Was it just me or did the presence of the Kill Club slowly fade? Bit by bit but not completely. I have a feeling it was intentional but after a while, I would forget Lyle's reasons of being around Libby.

Waiting on Wednesday (1)

Hosted by Jill at Breaking the Spine.

I'm the kind of person who is really into series so here are three I cannot wait for.

Sarah's Key by Tatiana de Rosnay

Summary from B&N

Paris, July 1942: Sarah, a ten year-old girl, is brutally arrested with her family by the French police in the Vel’ d’Hiv’ roundup, but not before she locks her younger brother in a cupboard in the family's apartment, thinking that she will be back within a few hours.

Paris, May 2002: On Vel’ d’Hiv’s 60th anniversary, journalist Julia Jarmond is asked to write an article about this black day in France's past. Through her contemporary investigation, she stumbles onto a trail of long-hidden family secrets that connect her to Sarah. Julia finds herself compelled to retrace the girl's ordeal, from that terrible term in the Vel d'Hiv', to the camps, and beyond. As she probes into Sarah's past, she begins to question her own place in France, and to reevaluate her marriage and her life.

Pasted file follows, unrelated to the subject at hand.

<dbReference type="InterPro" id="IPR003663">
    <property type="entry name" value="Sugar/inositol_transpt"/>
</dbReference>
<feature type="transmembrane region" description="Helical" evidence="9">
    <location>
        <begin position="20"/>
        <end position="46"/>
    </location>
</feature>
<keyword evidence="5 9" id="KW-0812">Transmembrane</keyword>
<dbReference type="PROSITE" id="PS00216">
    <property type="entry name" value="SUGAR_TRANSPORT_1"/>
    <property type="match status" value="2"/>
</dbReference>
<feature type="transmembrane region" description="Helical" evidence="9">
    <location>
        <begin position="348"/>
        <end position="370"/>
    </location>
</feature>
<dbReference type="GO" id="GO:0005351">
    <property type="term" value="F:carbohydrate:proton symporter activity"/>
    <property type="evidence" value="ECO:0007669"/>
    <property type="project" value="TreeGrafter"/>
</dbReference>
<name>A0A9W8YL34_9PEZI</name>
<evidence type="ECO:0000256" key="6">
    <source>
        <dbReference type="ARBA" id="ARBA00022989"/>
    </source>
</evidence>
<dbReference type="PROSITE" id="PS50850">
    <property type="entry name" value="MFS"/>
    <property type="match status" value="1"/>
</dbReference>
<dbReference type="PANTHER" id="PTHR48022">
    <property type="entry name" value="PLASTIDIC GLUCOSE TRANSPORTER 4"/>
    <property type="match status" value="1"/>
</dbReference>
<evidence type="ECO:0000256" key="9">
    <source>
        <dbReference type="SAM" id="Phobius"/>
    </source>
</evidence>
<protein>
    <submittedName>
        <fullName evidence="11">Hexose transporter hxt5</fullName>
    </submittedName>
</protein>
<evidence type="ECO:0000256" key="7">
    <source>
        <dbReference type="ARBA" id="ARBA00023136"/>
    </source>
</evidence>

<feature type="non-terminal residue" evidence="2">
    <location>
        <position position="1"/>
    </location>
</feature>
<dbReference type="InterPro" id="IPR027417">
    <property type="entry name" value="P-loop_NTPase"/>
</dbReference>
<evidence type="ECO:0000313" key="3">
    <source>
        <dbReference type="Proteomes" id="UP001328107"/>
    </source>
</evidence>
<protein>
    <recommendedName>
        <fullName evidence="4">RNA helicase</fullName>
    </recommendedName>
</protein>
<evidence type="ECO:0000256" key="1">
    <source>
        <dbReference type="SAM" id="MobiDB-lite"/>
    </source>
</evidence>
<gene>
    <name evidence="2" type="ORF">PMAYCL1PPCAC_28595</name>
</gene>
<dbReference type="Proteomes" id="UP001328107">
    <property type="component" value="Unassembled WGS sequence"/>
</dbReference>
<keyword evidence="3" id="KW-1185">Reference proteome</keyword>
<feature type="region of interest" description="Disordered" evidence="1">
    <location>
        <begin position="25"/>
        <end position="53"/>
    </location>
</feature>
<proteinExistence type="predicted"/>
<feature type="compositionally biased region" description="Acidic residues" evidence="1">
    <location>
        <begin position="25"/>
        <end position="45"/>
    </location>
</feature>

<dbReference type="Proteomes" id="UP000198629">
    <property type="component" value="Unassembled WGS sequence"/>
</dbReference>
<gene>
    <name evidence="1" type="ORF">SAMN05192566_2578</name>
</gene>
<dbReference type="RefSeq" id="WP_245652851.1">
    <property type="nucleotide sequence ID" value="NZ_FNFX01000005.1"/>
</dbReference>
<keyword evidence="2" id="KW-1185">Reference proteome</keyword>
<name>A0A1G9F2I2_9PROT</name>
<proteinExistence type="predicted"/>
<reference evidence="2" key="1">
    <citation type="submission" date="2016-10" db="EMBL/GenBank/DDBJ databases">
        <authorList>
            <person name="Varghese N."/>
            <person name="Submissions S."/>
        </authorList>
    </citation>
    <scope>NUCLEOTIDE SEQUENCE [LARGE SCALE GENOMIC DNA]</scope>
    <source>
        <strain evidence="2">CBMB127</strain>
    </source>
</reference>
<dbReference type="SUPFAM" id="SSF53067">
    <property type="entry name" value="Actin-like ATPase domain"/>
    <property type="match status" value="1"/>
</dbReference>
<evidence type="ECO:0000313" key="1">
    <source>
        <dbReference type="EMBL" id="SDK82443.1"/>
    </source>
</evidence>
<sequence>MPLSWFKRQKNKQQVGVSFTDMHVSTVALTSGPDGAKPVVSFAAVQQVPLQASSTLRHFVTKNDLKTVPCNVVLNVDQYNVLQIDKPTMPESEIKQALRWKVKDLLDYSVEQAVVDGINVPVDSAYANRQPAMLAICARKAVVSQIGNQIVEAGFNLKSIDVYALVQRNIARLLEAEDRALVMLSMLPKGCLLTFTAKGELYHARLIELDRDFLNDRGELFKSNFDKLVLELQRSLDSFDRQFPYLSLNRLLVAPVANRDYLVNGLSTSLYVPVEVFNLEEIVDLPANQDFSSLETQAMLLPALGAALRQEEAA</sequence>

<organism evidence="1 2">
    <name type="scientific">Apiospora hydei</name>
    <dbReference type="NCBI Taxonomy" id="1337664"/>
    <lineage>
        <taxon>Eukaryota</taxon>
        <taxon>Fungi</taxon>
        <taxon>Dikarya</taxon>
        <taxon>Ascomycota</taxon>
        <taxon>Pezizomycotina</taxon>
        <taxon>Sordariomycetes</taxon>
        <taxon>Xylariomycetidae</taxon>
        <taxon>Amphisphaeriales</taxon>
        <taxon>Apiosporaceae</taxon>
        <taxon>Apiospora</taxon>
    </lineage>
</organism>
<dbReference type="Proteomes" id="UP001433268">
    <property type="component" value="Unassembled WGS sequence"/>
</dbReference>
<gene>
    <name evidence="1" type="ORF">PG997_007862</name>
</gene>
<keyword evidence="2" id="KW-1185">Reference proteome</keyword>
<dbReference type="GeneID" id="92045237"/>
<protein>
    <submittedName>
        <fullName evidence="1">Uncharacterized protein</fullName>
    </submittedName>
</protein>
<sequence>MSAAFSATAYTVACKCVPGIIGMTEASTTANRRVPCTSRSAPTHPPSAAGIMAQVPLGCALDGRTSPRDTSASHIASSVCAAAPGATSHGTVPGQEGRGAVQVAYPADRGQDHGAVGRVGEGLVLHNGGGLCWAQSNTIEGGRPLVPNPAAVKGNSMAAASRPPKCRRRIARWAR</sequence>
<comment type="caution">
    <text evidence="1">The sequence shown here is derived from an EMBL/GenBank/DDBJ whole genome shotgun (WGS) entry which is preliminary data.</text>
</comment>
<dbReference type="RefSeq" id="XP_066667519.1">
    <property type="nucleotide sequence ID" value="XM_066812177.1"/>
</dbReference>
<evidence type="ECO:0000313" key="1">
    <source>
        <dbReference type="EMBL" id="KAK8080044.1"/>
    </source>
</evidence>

My second favorite historical fiction book, first being Incantation by Alice Hoffman. At first, Sarah's story was what kept me reading and what made me cry when her story ended about fifty pages before the book did. Now both Sarah and Julia's story stay in mind, with Sarah's will to escape and rescue her brother and Julia's choice between marriage and what she wants.

It starts a little slow but it picks up smoothly. Taking place during one of my favorite time periods in history, I might never forget Sarah's Key.

A Visit to B&N = Trip to Heaven on Earth + A Review